The Chief of the Afghanistan Section, Foreign Economic Administration (Meeker), to the Chief of the Eastern Hemisphere Division (Merchant)

Dear Mr. Merchant: It seems desirable to review the general procedure for screening Afghan import requirements in order to be certain that F.E.A. handling of such requirements is in accordance with State Department policy.

It is our understanding that Afghanistan’s total import requirements are submitted simultaneously to the British and American Legations in Kabul for their joint decision as to sources of supply under the present wartime conditions. Those requirements which it is agreed should be exported from the United States are then transmitted to the F.E.A. by your Department in the form of lists broken down by Afghanistan Governmental departments or by Government-sponsored “projects”.

At present, these lists are examined by F.E.A., in the light of supply conditions in the United States, and the Legation in Kabul is notified through your Department in cases where it is not possible to supply the commodities required. Those lists of commodities which can be supplied then constitute final approved programs of Afghanistan export requirements from the United States.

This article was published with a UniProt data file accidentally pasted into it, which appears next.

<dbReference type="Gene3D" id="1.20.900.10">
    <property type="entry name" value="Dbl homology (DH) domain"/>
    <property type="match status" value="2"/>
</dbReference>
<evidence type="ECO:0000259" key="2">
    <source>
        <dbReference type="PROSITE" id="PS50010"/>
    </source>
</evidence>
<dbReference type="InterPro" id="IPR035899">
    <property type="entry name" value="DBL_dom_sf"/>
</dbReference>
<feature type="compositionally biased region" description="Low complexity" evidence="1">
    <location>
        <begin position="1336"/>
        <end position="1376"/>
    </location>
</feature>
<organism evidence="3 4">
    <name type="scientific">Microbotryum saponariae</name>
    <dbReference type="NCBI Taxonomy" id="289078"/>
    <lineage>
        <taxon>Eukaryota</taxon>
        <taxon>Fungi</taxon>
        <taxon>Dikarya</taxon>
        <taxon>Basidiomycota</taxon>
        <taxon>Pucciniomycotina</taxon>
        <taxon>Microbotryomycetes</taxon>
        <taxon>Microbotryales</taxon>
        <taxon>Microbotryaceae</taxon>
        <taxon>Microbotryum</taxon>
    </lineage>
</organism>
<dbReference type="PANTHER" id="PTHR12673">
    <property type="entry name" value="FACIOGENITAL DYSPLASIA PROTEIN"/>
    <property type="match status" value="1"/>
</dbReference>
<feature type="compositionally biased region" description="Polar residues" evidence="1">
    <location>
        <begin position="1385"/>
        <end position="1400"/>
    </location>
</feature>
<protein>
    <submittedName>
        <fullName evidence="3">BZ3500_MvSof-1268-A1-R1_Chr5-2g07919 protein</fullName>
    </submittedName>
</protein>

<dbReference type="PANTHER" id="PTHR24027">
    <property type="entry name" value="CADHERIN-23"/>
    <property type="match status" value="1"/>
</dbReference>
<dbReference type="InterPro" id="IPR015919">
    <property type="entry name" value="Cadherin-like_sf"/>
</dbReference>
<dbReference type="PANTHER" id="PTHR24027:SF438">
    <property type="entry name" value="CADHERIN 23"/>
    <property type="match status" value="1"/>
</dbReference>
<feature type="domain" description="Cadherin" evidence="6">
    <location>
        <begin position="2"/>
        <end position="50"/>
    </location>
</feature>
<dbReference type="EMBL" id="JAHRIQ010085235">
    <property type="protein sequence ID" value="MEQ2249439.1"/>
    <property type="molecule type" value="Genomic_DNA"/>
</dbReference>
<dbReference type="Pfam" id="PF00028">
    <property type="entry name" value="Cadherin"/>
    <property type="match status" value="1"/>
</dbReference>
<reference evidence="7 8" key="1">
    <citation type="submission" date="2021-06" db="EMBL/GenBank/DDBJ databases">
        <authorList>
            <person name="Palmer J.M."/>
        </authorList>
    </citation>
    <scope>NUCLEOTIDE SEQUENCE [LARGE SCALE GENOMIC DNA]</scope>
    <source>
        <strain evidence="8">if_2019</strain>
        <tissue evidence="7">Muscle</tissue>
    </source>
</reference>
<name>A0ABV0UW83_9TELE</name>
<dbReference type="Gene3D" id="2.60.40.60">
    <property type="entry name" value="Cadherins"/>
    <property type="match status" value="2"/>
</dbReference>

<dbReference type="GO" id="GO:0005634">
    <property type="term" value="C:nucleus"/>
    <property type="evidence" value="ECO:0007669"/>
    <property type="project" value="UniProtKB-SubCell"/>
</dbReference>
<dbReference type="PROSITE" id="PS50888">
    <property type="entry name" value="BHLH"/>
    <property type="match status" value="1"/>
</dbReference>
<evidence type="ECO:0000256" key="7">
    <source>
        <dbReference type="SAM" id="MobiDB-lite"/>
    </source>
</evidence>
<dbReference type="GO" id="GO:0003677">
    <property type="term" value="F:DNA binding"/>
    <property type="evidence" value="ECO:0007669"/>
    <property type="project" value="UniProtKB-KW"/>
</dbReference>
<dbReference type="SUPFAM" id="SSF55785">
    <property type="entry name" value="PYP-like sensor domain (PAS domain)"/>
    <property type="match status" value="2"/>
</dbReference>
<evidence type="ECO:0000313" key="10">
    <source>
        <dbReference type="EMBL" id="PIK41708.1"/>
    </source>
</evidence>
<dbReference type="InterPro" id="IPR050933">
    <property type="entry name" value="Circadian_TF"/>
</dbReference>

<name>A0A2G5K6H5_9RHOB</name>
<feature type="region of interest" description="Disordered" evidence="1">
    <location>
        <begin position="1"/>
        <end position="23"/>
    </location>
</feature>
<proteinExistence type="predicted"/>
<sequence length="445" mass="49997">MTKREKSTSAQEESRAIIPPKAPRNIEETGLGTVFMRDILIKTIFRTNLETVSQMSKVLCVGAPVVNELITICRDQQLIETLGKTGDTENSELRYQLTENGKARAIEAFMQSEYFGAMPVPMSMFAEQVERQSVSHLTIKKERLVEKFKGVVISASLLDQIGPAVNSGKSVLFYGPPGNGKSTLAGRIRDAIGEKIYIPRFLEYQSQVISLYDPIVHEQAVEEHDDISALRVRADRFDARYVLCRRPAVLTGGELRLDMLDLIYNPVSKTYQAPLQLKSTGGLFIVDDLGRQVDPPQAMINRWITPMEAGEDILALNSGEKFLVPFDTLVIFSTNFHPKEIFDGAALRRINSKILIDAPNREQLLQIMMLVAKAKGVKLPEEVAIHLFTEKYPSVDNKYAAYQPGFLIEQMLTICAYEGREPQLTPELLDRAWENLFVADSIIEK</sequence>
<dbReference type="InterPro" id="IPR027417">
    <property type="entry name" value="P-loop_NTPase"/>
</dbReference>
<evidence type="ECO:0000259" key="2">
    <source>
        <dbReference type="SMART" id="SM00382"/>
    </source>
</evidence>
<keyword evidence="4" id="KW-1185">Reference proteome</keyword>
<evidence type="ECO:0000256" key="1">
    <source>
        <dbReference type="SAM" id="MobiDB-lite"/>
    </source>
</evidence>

Export license applications covering those commodities which are included in approved programs may then be accepted by F.E.A. However, the application must, in all cases, show that the requirement is for use in the specific government department or “project” for which it has been approved. If commodities for which an export license is requested are not listed in the program, the license is rejected even though the materials included are in free supply. Commodities under general license or otherwise not under license control are, of course, not included in the foregoing procedure.

I should be grateful if you would let me know whether this method of handling exports to Afghanistan is in accordance with your understanding and with the procedure agreed upon by the United States and British Legations in Kabul.

Sincerely yours,

Kenneth Meeker